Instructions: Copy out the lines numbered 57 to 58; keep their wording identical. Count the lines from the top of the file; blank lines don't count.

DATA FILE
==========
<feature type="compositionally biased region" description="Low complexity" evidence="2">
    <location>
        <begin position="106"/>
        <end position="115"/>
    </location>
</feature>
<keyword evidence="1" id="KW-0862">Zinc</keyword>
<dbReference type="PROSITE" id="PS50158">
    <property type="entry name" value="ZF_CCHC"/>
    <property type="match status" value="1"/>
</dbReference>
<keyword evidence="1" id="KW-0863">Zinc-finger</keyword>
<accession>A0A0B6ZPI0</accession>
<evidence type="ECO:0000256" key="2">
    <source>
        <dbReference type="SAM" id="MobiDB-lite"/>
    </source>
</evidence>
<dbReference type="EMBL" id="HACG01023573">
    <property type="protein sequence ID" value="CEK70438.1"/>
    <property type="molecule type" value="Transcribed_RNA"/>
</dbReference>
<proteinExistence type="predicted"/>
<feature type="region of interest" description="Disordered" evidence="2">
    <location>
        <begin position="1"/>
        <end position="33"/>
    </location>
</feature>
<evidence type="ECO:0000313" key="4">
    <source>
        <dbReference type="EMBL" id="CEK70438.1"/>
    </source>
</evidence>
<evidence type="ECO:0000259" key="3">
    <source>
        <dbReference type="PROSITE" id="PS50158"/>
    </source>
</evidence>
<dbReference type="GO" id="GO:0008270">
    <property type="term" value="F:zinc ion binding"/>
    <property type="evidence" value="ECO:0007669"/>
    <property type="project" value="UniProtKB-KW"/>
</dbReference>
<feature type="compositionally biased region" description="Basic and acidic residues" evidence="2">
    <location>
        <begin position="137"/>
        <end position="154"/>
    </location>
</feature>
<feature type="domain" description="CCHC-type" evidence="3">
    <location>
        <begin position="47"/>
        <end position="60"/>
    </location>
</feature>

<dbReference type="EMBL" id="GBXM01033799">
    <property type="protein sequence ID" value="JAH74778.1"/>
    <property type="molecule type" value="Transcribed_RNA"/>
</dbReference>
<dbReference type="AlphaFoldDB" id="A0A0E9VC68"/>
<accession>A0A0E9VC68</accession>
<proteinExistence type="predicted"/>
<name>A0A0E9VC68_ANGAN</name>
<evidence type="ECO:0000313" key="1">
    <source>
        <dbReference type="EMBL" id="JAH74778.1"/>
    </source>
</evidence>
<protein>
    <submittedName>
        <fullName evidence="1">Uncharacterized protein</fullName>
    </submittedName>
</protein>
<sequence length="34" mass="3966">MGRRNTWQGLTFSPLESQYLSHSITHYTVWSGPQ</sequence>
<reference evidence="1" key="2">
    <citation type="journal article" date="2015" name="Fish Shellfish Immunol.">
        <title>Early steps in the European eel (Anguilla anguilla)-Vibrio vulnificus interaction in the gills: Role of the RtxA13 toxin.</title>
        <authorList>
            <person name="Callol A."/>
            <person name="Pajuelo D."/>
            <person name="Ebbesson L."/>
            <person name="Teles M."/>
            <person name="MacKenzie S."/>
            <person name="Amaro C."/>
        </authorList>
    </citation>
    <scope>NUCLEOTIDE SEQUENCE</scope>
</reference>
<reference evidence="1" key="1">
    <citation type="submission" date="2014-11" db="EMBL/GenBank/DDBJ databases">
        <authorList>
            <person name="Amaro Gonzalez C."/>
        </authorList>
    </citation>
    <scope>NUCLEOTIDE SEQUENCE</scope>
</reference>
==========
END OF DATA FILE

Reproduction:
<dbReference type="EMBL" id="GBXM01033799">
    <property type="protein sequence ID" value="JAH74778.1"/>